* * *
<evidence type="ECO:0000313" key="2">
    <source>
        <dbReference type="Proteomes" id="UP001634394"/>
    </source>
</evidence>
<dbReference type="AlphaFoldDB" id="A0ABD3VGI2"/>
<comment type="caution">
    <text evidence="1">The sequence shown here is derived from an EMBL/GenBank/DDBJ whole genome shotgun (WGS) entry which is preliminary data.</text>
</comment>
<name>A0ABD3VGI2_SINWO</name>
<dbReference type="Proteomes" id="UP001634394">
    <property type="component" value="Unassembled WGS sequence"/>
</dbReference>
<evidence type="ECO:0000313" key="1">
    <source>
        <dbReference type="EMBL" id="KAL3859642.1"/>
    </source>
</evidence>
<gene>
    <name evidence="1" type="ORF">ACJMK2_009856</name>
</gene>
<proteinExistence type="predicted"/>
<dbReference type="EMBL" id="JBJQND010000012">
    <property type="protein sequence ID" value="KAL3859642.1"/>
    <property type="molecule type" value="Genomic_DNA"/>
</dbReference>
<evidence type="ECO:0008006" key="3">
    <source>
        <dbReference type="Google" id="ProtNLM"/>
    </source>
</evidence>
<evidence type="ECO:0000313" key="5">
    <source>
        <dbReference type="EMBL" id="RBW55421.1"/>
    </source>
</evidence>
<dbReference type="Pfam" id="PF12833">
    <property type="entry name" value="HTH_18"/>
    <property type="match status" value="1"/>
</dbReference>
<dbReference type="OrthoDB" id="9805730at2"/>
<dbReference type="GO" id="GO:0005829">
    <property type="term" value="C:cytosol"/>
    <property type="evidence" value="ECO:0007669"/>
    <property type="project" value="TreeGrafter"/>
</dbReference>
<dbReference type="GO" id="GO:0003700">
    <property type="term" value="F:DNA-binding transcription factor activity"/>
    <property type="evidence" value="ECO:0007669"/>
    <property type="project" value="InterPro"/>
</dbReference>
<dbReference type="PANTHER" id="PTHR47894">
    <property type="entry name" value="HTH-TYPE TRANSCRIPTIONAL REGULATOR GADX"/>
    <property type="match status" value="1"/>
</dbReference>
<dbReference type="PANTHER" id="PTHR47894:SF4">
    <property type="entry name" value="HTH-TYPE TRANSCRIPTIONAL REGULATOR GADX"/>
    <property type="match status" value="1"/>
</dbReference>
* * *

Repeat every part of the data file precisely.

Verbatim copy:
<evidence type="ECO:0000313" key="2">
    <source>
        <dbReference type="Proteomes" id="UP001634394"/>
    </source>
</evidence>
<dbReference type="AlphaFoldDB" id="A0ABD3VGI2"/>
<comment type="caution">
    <text evidence="1">The sequence shown here is derived from an EMBL/GenBank/DDBJ whole genome shotgun (WGS) entry which is preliminary data.</text>
</comment>
<name>A0ABD3VGI2_SINWO</name>
<dbReference type="Proteomes" id="UP001634394">
    <property type="component" value="Unassembled WGS sequence"/>
</dbReference>
<evidence type="ECO:0000313" key="1">
    <source>
        <dbReference type="EMBL" id="KAL3859642.1"/>
    </source>
</evidence>
<gene>
    <name evidence="1" type="ORF">ACJMK2_009856</name>
</gene>
<proteinExistence type="predicted"/>
<dbReference type="EMBL" id="JBJQND010000012">
    <property type="protein sequence ID" value="KAL3859642.1"/>
    <property type="molecule type" value="Genomic_DNA"/>
</dbReference>
<evidence type="ECO:0008006" key="3">
    <source>
        <dbReference type="Google" id="ProtNLM"/>
    </source>
</evidence>
<evidence type="ECO:0000313" key="5">
    <source>
        <dbReference type="EMBL" id="RBW55421.1"/>
    </source>
</evidence>
<dbReference type="Pfam" id="PF12833">
    <property type="entry name" value="HTH_18"/>
    <property type="match status" value="1"/>
</dbReference>
<dbReference type="OrthoDB" id="9805730at2"/>
<dbReference type="GO" id="GO:0005829">
    <property type="term" value="C:cytosol"/>
    <property type="evidence" value="ECO:0007669"/>
    <property type="project" value="TreeGrafter"/>
</dbReference>
<dbReference type="GO" id="GO:0003700">
    <property type="term" value="F:DNA-binding transcription factor activity"/>
    <property type="evidence" value="ECO:0007669"/>
    <property type="project" value="InterPro"/>
</dbReference>
<dbReference type="PANTHER" id="PTHR47894">
    <property type="entry name" value="HTH-TYPE TRANSCRIPTIONAL REGULATOR GADX"/>
    <property type="match status" value="1"/>
</dbReference>
<dbReference type="PANTHER" id="PTHR47894:SF4">
    <property type="entry name" value="HTH-TYPE TRANSCRIPTIONAL REGULATOR GADX"/>
    <property type="match status" value="1"/>
</dbReference>